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Since receiving a stage IV cancer diagnosis in 2019, it’s an understatement to say that Jennifer Kroll has experienced ups and downs. But through every aspect of her journey one idea was constant: Jennifer wanted to lift.

Jennifer Kroll lifting at home
Jennifer Kroll’s style of weightlifting is known as “Olympic Lifting” – the only strength sport that is still included in the Olympics.

As an avid “Olympic” weightlifter, Jennifer’s goal was to keep lifting weights as she battled cancer, even as she dealt with uncertainty around her own diagnosis and recovered from brain surgery.

Even more importantly for Jennifer were the other weights she wanted to lift for her fellow cancer patients – by somehow lightening their financial burdens.

After having personally experienced how much need exists for anyone battling cancer, Jennifer began her mission to raise both money and awareness for these patients. Her fundraiser benefits UNC Lineberger’s Comprehensive Cancer Support Program and is ongoing through December 18th.

Jennifer is a serious contender to smash her fundraising goals. In 2020 she completed a fundraiser that raised nearly $12,000 for Moses Cone Health, where she was also a patient. Her immediate goal is to raise at least $10,000 for UNC Lineberger.

“Meeting or exceeding this goal or exceed would mean a tremendous amount because I know so many patients need to have their needs met,” said Jennifer. “The enormous need required to support all cancer patients is visible within any cancer center.”

Jennifer’s journey with cancer began in spring of 2019 when she began to feel very ill, practically overnight. Following an emergency room visit and brain surgery, she received the news that she had stage IV cancer. Though her medical team at Moses Cone reported the cancer had spread to her brain and lungs, they could not conclusively identify what type of cancer she had. Six months later, after immunotherapy treatments and radiation, as well consults with experts across multiple institutions, she finally received a diagnosis of melanoma. At this point, Jennifer also became a patient at UNC Lineberger Comprehensive Cancer Center, where her treatment was directed by Stergios Moschos, MD, and Colette Shen, MD, PhD.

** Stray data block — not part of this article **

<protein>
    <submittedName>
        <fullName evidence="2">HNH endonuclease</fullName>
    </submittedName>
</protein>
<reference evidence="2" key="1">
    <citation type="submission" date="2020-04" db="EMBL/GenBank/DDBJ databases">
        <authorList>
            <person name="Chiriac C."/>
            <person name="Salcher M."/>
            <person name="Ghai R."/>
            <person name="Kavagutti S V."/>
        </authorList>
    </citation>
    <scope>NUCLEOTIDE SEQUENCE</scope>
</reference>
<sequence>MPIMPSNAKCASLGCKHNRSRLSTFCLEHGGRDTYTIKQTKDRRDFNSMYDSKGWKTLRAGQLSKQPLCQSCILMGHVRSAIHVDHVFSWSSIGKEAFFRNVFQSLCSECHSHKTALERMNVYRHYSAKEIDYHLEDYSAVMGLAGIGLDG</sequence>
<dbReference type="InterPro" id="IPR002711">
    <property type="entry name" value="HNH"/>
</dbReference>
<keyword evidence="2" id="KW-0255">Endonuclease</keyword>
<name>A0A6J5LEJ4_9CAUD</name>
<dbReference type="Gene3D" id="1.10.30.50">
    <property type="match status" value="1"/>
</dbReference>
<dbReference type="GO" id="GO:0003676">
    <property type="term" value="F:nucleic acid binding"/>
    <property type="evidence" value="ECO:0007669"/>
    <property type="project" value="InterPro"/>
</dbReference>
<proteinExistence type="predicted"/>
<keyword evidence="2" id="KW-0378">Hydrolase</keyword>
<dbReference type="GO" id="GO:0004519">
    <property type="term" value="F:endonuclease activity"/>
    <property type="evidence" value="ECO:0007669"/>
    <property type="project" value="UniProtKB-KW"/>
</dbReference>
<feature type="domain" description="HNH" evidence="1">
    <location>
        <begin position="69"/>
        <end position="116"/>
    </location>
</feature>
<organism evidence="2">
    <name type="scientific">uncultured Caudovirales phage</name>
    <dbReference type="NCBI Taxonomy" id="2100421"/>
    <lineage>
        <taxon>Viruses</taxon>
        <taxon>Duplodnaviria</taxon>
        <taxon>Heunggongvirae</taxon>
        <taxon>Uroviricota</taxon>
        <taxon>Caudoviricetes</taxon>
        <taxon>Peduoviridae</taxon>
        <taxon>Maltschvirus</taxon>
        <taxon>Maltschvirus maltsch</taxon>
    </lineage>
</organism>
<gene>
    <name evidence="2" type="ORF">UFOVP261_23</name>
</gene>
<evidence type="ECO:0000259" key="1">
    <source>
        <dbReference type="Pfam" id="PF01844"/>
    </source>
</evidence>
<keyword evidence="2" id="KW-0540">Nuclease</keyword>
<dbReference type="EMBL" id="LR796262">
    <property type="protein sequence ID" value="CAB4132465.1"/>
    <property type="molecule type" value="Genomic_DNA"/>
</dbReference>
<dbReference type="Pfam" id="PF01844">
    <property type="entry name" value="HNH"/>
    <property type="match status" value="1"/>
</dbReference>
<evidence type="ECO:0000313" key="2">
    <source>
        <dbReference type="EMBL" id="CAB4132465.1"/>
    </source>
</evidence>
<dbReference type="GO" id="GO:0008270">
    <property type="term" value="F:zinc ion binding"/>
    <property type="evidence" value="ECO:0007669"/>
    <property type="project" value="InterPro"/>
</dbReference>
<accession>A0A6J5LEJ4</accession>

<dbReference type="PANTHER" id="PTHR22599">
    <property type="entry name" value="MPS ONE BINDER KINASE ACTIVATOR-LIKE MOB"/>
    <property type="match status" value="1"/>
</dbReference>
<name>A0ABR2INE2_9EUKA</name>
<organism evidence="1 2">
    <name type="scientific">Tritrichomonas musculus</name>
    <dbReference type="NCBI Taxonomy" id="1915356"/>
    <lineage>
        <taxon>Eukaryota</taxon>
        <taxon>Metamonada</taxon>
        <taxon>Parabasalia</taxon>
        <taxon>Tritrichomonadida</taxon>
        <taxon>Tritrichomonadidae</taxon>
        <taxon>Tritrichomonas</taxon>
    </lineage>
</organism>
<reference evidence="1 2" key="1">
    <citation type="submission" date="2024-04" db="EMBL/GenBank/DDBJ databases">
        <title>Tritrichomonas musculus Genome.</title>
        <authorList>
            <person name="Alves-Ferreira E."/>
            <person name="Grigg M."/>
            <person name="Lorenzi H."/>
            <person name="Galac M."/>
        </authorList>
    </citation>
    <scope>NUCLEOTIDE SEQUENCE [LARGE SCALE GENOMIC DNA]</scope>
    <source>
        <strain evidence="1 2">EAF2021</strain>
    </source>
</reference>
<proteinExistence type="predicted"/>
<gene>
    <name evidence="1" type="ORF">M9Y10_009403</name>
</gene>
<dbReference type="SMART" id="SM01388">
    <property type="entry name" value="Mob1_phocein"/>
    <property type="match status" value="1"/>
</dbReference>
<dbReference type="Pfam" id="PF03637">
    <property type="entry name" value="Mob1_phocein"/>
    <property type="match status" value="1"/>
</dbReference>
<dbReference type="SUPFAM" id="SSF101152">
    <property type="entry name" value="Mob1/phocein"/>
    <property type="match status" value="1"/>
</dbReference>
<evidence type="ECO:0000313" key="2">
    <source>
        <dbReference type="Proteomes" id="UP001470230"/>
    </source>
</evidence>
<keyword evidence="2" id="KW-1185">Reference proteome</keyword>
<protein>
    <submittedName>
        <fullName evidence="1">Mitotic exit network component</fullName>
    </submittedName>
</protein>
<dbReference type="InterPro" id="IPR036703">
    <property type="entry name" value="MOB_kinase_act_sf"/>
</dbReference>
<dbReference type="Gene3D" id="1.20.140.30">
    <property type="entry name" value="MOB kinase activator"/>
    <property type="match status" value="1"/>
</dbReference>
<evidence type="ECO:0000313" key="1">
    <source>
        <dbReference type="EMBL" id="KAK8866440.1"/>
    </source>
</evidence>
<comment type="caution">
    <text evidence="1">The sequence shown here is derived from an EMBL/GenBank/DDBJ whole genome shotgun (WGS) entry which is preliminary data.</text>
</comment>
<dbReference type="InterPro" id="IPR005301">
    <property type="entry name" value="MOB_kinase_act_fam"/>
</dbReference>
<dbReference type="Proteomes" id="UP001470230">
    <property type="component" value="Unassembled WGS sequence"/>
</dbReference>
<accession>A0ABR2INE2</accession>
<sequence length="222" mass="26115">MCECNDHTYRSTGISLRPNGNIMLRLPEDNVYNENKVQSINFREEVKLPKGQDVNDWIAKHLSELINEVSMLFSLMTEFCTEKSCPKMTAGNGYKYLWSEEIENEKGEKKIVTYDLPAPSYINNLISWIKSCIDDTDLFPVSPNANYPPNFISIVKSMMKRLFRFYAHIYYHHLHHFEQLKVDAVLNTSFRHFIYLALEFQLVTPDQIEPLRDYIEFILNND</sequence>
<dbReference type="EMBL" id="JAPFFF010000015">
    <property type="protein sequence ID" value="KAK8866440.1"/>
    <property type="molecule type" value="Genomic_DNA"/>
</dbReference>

Jennifer described how Dr. Moschos worked in coordination with her Moses Cone oncologist to determine the best plan for treatment and follow up. “They were always driving forward together to understand what the best course of action would be. That was very encouraging,” said Jennifer.

Paula Landman, RN, MSN, a nurse navigator in the UNC Skin Cancer and Melanoma Program, was also a great resource. “She would do whatever was needed to make people feel comfortable and provide access.”

Jennifer Kroll with son Dante
Jennifer Kroll and her son Dante

Jennifer stopped treatment 10 months ago and recent scans have shown positive results that indicate the cancer has not continued to spread.

While dealing with her own disease process was of course physically demanding, Jennifer describes how hard it was to see other patients who weren’t doing as well as she was. “When you see other people next to you who are clearly struggling in so many ways, that is exceptionally difficult, and all I could think about was how can I help them to at least feel better, even temporarily, so that they can continue to fight.”

Jennifer worries about patients’ ability to get the full range of support required for healing, including mental health supports, nutritional food, rent assistance, and more.

Knowing the level of stress that cancer patients constantly live with, and how costs are rising, Jennifer says her efforts would be successful “if the bare minimum, the basic costs of living, could be met for even one person. We all need to help out as much as possible to help achieve this goal.”

You can find Jennifer’s Community Funded page to benefit patients at UNC Lineberger Comprehensive Cancer Center here.

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